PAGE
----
Much has been made of the incoming GDPR legislation, which covers everything from reporting data breaches to obtaining consent for marketing emails. One component that is of particular interest from the new regulation - is the new ‘right to erasure’, this is often previously known as ‘the right to be forgotten’. There is some confusion over what this means in practice, and where the two terms differ. As a result, we’re going to briefly cover what the ‘right to be forgotten’ means historically, and what the specific ‘right to erasure’ means under GDPR.
The right to be forgotten is in fact a fairly loose term, and does not have a firm and singular basis in law. It is centred around the idea that modern individuals should be able to go about their lives in future without the potential stigma that might come attached with things that they did in the past. In general, this has come about as a result of the rise of social media, and the prevalence of personal information being widely published online. Proponents of the right to be forgotten will often use the example of someone not wanting to have their adult life affected by something they posted on social media as a child.
There are some criticisms of the right to be forgotten, particularly in regards to freedom of speech. More information around this is readily available on the internet.
In practice, the right to be forgotten is still mostly a concept in many places, though the EU has begun to incorporate the idea of it into some of their regulations. The biggest example of this is that EU citizens can submit a request to Google that the search engine removes certain results when searching the individual’s name. The web pages in question are not removed - they simply do not appear in search results. The request is put through to Google’s deciding board, which consists of Google executives, lawyers and even government officials.
Rather than a right to be forgotten, the EU is introducing a very similar but slightly more limited ‘right to erasure’ as part of GDPR compliance. In short, this right means that any EU citizen will be able to request that data held about them is erased if they have a good reason to do so. In practice, this reason could be highly varied, but some of the justifications include the following:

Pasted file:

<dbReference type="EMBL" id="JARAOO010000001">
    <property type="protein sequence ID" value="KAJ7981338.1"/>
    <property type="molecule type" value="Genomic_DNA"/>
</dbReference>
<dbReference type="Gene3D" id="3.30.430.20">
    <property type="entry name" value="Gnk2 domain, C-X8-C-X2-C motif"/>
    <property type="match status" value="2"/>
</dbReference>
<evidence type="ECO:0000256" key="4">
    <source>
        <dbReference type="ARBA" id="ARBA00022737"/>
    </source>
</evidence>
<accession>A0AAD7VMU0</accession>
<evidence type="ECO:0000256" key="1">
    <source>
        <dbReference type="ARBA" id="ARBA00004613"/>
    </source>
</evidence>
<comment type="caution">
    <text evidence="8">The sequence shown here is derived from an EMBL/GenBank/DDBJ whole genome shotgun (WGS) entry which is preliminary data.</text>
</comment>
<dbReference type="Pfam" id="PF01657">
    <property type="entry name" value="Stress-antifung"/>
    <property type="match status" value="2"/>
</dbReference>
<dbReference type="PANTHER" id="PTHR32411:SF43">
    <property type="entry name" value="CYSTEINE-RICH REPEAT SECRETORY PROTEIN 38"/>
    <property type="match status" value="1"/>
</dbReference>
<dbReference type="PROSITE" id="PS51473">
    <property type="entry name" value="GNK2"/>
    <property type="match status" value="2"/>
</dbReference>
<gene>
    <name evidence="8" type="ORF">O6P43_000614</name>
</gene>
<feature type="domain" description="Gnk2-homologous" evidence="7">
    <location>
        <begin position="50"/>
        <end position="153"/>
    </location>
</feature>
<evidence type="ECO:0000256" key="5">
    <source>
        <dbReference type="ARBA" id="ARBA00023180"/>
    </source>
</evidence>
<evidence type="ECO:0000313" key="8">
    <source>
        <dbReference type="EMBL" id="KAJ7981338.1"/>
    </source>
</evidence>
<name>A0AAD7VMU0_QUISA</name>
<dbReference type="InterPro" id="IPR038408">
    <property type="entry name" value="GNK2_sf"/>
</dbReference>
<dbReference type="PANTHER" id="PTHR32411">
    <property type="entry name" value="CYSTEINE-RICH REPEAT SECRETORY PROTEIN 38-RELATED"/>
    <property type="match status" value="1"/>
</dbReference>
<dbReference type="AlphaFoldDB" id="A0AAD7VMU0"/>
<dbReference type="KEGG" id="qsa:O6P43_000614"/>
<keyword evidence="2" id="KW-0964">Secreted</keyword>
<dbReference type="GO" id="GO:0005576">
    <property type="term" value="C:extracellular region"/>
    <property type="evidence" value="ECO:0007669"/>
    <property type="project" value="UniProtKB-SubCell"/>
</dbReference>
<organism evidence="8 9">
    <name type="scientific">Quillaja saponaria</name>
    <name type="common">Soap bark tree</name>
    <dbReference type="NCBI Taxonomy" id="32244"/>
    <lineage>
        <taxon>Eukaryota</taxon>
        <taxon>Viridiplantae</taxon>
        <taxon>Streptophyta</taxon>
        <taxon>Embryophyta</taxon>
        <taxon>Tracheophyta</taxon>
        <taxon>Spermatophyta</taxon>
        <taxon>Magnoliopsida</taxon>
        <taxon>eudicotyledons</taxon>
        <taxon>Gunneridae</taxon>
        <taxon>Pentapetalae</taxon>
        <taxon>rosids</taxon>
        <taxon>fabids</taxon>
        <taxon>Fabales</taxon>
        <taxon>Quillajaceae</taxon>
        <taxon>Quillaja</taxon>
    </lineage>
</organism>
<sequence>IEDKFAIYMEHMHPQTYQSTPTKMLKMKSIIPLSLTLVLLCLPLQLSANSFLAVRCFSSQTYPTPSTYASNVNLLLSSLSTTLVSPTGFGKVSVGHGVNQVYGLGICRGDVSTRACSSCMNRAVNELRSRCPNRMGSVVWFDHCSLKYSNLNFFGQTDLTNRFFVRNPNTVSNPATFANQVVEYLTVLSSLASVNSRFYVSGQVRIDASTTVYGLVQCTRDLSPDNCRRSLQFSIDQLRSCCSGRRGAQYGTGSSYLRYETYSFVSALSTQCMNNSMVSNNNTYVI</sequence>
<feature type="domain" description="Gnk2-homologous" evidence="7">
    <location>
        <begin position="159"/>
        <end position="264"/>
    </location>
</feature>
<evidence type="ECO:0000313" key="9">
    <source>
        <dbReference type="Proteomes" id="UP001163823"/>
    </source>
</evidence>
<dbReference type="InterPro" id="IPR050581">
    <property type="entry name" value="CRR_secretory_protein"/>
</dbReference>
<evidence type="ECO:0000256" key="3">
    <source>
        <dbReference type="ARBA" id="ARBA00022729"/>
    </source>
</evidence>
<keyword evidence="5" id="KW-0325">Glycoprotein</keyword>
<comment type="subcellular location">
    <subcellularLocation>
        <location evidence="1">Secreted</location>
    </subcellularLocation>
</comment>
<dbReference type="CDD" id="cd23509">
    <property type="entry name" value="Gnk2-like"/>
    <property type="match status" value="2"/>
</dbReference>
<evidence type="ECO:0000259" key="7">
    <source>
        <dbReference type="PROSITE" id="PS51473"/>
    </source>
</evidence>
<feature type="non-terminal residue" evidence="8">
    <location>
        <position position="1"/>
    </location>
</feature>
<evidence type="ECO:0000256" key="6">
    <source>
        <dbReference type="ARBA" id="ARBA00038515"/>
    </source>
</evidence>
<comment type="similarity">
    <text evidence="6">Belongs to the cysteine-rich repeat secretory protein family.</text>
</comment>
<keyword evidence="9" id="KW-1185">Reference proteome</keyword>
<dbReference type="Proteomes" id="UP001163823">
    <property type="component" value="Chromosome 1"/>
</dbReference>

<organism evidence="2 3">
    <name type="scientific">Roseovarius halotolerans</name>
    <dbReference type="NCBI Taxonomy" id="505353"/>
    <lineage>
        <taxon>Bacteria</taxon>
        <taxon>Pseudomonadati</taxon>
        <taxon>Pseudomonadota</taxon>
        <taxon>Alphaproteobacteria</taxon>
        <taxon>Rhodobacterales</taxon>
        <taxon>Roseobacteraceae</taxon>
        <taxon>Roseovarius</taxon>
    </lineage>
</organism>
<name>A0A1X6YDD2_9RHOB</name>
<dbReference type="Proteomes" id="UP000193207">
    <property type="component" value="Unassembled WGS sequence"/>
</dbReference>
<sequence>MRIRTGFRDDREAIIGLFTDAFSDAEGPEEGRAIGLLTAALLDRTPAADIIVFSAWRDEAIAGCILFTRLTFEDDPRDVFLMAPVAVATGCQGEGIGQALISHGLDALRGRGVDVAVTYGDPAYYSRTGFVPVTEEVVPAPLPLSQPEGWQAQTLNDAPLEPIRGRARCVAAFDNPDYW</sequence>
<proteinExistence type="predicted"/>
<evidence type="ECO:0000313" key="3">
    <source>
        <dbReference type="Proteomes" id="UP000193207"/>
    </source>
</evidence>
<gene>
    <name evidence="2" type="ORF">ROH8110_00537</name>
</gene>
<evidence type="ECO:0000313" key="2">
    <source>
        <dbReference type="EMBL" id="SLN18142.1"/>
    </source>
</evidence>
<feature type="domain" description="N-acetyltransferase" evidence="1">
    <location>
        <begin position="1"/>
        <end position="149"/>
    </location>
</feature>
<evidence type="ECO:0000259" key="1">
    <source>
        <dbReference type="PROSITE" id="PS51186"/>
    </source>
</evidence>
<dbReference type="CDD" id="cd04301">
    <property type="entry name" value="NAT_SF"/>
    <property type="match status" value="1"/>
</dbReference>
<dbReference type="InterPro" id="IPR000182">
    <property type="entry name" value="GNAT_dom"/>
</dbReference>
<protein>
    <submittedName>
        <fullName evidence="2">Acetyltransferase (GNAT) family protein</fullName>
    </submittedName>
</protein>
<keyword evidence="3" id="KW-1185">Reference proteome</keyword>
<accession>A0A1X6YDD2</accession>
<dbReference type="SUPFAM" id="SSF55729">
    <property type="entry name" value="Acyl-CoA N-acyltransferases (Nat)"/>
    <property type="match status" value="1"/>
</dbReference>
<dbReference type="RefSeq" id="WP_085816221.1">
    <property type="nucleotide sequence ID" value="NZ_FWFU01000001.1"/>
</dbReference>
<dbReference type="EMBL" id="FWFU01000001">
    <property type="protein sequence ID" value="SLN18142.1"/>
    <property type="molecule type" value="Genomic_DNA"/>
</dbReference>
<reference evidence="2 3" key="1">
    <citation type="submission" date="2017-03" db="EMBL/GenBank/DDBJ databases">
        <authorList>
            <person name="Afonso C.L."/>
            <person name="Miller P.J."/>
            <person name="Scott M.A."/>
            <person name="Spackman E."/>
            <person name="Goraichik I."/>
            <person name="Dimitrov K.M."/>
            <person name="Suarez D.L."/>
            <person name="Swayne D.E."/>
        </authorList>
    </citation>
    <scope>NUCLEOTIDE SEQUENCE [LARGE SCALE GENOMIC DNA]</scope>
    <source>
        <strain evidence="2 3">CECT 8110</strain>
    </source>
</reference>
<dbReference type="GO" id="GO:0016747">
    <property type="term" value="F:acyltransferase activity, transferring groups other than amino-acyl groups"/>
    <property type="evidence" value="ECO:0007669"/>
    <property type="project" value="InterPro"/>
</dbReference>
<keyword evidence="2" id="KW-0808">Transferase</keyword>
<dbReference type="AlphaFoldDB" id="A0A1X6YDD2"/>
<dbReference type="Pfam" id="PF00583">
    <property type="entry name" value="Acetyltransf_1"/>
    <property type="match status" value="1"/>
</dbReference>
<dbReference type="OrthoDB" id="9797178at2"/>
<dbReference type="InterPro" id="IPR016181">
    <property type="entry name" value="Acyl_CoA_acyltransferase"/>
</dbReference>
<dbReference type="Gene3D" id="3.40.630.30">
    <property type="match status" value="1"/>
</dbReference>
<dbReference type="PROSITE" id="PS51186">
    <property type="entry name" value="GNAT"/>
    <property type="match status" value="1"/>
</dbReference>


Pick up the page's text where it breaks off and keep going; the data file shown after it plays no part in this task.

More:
There are of course reasons that an information processor might wish to reject a right to erasure request, and they could include the following:
This could of course have very wide implications, with the potential for a very significant amount of data to be erased. It is likely that there will be numerous court cases in the years following GDPR implementation between individuals and data processors. These will likely clarify further areas in which data can and cannot be easily erased. In addition, GDPR fines can run into the many thousands for businesses that do not adhere to requests as they should.
In practice, it is most likely that individuals will request erasure of information that pertains to them as a child, or where the information is being used for unwanted marketing purposes.
There is no way to tell how many individuals are likely to request erasure of their held data when GDPR comes into force, which is why it is imperative that businesses fully understand their obligations and legal standing. You should make yourself aware of all the data you currently hold, the justification for doing so, and how you will deal with any requests that come in. There are things to be aware of that you might not have thought about - such as notifying other businesses of the request if you’ve passed on an individual’s data to them. GDPR training may be essential for this. The Virtual College course ‘An Introduction to GDPR’ gives a free overview of what GDPR means for small businesses, and may be helpful in preparing you for any changes.